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Researchers at the University of Illinois at Chicago have discovered a possible target to treat bloodstream bacterial infections. Most bacterial pathogens can invade the bloodstream, which can lead to severe sepsis, a syndrome that kills about 215,000 of the 750,000 people affected in the United States each year, according to a study published in the journal Critical Care Medicine.
"The growth of bacterial pathogens in blood represents one of the most dangerous stages of infection," said Alexander Mankin, professor and associate director of UIC's Center for Pharmaceutical Biotechnology. "Before we can discover an antibiotic to treat bloodstream infections, we first had to discover which enzymes are essential for bacteria to live in the bloodstream.
"Our major goal was to identify genes that are critical for the survival and growth of bacteria in blood."
The study appears in the February issue of the journal PLoS Pathogens.
A graduate student in Mankin's laboratory, Shalaka Samant, infected human blood in a test tube with E. coli bacteria, a major cause of bloodstream infections in hospitalized patients.
Using a novel technique developed in Mankin's laboratory, Samant discovered that 19 E. coli mutants out of more than 4,000 she tested could not grow in blood. The majority of the mutants carried a deletion of a gene involved in making nucleotides, the building blocks of DNA and RNA.
The result suggested that the biosynthesis nucleotides is crucial for the growth of the bacteria in human blood, Samant said.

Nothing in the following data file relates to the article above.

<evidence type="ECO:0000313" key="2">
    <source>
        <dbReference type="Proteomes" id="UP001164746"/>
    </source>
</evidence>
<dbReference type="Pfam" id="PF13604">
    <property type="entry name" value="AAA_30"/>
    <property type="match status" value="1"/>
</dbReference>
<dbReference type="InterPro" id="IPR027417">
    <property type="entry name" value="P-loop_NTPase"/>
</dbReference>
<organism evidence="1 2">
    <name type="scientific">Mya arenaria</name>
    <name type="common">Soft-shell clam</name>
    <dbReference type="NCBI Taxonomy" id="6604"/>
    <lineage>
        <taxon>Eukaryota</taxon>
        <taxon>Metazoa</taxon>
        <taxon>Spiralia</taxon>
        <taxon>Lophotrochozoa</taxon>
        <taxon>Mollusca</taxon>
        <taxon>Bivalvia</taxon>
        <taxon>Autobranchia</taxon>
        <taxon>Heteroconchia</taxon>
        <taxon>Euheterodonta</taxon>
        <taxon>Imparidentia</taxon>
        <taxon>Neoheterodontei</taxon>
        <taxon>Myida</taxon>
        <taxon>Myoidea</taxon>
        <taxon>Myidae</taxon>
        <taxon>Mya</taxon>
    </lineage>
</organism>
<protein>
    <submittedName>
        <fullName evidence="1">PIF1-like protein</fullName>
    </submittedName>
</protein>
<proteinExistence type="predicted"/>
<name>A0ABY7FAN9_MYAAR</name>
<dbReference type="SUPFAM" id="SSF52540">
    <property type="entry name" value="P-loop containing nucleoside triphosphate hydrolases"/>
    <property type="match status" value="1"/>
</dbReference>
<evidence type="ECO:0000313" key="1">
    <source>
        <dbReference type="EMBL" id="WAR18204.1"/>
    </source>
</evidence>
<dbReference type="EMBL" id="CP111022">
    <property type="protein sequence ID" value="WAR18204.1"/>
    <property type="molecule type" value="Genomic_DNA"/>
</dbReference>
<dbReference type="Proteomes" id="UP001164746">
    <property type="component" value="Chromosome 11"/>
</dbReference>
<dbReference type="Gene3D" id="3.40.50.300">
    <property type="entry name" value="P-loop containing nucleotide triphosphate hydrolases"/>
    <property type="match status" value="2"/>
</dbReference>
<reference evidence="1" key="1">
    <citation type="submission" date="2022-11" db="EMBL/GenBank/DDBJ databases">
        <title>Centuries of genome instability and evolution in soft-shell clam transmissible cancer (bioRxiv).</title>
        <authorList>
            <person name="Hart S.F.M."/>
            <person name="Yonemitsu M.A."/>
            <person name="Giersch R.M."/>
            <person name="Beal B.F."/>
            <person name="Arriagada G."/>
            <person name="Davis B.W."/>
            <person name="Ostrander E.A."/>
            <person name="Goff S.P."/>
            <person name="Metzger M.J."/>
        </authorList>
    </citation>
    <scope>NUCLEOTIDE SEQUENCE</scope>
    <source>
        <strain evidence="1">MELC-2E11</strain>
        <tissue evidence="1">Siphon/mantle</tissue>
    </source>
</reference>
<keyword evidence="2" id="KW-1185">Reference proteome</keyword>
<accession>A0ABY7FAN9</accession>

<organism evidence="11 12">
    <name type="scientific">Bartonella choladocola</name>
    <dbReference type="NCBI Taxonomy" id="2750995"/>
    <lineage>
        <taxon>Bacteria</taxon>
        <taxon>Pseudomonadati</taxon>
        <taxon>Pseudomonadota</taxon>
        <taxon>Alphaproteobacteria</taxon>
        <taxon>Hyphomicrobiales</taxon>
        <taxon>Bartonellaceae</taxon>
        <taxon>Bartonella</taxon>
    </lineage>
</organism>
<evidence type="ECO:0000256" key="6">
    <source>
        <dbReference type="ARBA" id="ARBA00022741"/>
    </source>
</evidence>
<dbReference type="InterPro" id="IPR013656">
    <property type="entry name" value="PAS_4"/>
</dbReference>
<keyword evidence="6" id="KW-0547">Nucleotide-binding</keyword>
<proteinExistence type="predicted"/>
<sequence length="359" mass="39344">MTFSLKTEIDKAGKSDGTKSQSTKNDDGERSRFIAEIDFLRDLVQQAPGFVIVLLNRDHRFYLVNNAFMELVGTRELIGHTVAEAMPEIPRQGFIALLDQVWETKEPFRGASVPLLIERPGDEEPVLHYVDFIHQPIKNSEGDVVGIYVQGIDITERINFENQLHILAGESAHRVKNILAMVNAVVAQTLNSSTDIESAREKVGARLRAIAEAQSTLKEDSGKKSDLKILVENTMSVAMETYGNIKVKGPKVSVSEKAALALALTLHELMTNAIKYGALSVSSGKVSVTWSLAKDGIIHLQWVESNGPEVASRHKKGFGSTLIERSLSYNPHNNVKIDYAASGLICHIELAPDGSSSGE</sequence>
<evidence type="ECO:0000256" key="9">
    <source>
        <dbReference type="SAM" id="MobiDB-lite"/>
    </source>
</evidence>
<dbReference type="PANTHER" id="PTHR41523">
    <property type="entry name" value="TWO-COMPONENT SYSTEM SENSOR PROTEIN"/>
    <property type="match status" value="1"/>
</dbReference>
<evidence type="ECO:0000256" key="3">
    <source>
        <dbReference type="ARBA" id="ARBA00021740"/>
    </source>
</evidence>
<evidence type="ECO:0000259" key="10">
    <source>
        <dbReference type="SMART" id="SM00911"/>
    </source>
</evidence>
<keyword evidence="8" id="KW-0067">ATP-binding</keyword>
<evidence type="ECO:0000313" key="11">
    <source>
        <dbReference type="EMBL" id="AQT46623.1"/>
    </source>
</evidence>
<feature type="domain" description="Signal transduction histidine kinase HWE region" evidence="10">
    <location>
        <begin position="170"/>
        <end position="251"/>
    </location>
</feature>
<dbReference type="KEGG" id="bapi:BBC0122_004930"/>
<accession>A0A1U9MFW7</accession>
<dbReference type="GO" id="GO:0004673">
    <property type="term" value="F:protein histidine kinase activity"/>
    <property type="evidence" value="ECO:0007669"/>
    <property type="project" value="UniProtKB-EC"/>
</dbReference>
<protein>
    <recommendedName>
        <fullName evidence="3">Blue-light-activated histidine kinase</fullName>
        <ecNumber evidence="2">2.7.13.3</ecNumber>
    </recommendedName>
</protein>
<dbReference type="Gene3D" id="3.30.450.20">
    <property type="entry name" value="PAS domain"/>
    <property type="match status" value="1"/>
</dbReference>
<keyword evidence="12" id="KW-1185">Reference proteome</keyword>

Samant expanded her research to another bloodstream pathogen -- Bacillus anthracis, the causative agent of anthrax.
"There are few treatment options available for the late stages of anthrax infections," Samant said. "We found that, similar to E. coli, anthracis bacilli that could not biosynthesize nucleotides also were unable to grow in blood."
To add to Samant's study, a team of researchers led by Dr. James Cook, chief of infectious diseases, immunology and internal medicine at the University of Illinois Medical Center at Chicago, showed Bacillus anthracis mutants that were unable to synthesize nucleotides were not able to infect mice. After they were infected with anthrax, the mice remained healthy, with no bacteria detected in their blood.
Mankin said the enzymes of nucleotide biosynthesis could make excellent antibiotic targets. The UICCenter for Pharmaceutical Biotechnology is now working to identify drugs that inhibit these enzymes.
Samant and Mankin's research continued the work begun by Alexander Nayfakh, a professor in the center who died in 2006. The study was funded by the National Institutes of Health.
Source: University of Illinois at Chicago